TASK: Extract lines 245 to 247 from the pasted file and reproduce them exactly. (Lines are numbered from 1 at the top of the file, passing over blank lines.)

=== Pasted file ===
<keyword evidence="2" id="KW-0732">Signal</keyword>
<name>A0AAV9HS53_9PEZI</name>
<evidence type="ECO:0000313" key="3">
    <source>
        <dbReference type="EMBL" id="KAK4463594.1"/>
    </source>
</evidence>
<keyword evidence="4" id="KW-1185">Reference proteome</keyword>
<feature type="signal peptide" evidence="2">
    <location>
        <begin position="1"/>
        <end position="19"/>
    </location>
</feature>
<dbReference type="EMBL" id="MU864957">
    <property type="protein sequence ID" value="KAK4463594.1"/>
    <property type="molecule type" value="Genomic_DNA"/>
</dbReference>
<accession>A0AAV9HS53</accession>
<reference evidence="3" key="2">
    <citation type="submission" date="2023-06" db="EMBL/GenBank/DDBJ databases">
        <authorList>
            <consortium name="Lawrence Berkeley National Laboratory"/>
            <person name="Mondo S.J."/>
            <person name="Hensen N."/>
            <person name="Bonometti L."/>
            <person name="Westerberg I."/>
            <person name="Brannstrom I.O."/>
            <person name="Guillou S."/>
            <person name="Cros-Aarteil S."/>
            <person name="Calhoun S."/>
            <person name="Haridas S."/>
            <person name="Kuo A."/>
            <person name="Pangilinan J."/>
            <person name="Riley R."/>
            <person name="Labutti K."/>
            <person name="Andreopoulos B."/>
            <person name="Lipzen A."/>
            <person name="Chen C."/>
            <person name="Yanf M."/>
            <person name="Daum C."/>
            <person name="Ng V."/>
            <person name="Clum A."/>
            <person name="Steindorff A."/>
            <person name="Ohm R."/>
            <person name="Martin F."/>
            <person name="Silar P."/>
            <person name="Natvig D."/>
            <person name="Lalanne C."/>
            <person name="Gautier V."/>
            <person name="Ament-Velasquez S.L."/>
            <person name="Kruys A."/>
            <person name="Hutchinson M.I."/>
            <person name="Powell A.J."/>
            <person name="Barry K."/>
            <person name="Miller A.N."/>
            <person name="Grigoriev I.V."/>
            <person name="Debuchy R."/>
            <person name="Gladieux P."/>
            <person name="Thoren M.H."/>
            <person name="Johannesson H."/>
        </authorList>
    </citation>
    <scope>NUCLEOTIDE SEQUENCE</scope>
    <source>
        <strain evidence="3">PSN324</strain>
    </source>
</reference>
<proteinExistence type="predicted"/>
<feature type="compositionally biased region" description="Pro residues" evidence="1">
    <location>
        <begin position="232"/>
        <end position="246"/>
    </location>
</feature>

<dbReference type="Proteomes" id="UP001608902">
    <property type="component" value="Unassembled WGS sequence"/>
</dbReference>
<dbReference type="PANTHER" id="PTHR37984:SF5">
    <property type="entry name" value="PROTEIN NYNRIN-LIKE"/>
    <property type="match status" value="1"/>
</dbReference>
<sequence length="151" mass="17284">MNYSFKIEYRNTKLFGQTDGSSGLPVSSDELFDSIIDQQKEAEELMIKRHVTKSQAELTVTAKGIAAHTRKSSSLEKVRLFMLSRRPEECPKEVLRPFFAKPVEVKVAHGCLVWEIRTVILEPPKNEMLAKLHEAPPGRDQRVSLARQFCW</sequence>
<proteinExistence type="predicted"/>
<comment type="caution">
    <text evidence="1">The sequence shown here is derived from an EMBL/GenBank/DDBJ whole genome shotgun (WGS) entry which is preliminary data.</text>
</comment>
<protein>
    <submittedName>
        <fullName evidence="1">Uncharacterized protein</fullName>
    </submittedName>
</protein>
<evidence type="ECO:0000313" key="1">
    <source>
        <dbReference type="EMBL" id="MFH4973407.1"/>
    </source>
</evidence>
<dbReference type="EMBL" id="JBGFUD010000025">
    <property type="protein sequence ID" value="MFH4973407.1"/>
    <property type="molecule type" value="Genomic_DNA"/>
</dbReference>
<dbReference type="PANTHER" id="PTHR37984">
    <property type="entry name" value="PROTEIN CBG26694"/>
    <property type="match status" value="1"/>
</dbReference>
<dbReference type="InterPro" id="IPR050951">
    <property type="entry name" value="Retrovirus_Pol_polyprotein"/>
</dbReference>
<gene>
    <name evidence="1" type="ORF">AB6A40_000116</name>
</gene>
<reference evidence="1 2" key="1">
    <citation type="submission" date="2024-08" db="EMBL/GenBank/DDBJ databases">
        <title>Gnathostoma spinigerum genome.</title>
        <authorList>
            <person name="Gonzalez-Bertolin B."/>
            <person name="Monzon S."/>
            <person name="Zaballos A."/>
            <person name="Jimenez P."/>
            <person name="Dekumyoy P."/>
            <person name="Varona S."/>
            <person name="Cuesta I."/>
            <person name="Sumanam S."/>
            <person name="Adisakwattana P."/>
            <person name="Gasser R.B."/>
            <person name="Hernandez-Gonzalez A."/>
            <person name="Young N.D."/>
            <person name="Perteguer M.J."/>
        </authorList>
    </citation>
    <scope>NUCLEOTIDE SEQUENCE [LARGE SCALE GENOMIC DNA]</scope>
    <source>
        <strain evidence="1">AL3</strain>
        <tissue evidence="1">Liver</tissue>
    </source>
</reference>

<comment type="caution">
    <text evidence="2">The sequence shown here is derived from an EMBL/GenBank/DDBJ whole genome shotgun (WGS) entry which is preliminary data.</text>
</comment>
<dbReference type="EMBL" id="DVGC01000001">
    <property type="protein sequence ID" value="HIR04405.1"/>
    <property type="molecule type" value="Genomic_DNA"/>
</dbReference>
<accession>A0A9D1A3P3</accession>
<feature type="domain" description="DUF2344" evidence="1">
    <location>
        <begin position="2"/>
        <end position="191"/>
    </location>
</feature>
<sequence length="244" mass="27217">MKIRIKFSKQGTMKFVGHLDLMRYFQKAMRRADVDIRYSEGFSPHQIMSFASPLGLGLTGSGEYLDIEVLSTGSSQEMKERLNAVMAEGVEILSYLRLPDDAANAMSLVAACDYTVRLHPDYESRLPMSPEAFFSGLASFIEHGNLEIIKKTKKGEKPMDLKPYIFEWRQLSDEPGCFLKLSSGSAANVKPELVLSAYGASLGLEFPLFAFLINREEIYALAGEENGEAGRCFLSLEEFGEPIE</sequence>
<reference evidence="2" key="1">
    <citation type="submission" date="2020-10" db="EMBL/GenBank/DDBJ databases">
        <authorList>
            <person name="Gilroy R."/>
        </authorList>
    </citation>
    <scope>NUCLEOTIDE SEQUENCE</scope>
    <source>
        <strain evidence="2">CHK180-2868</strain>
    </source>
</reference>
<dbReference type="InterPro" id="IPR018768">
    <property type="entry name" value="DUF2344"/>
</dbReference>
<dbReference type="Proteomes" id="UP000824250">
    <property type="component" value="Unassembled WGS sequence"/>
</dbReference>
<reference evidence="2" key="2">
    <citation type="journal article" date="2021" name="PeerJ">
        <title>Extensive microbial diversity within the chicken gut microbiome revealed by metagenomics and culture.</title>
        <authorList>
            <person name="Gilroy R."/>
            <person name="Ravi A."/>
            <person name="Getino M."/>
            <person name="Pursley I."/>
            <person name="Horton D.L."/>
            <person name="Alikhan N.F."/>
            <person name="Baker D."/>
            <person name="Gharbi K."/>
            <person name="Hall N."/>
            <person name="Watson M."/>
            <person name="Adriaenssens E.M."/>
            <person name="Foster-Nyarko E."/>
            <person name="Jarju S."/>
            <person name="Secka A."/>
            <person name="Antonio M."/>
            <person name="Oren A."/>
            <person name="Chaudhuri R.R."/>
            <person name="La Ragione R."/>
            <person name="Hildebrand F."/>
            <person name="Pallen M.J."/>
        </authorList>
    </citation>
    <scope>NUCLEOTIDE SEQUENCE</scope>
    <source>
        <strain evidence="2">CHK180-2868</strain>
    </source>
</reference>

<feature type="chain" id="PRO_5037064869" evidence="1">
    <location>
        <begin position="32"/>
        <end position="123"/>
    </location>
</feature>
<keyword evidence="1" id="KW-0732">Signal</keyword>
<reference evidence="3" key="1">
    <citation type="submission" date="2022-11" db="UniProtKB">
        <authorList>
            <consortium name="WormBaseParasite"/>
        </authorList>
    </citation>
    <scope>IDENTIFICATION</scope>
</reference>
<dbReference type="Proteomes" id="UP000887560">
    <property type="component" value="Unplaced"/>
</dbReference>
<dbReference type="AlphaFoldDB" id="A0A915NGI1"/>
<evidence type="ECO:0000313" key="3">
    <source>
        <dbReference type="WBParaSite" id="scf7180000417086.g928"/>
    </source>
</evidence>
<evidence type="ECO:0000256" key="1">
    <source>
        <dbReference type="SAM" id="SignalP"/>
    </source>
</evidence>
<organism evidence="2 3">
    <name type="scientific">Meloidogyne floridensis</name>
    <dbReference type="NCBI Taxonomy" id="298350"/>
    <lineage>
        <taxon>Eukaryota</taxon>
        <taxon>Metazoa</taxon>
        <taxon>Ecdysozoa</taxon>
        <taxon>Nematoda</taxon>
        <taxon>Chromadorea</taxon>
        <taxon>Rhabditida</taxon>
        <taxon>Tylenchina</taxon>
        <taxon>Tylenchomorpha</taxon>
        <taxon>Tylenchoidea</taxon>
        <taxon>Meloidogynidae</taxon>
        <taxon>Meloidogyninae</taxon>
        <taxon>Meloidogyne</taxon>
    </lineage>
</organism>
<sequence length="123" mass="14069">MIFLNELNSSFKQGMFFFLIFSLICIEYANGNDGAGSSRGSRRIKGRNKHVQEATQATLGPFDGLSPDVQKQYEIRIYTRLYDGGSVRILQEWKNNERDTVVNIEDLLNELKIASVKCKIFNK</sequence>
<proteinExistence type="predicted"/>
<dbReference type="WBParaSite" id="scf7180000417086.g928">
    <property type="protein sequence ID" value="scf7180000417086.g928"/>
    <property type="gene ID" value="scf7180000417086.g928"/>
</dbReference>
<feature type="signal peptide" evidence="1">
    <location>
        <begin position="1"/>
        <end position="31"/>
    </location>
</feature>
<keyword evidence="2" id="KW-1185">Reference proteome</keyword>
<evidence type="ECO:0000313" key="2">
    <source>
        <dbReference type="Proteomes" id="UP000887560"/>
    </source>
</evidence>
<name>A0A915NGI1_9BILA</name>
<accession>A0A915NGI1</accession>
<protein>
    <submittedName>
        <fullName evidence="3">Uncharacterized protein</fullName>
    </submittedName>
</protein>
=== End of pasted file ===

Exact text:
    </lineage>
</organism>
<sequence length="123" mass="14069">MIFLNELNSSFKQGMFFFLIFSLICIEYANGNDGAGSSRGSRRIKGRNKHVQEATQATLGPFDGLSPDVQKQYEIRIYTRLYDGGSVRILQEWKNNERDTVVNIEDLLNELKIASVKCKIFNK</sequence>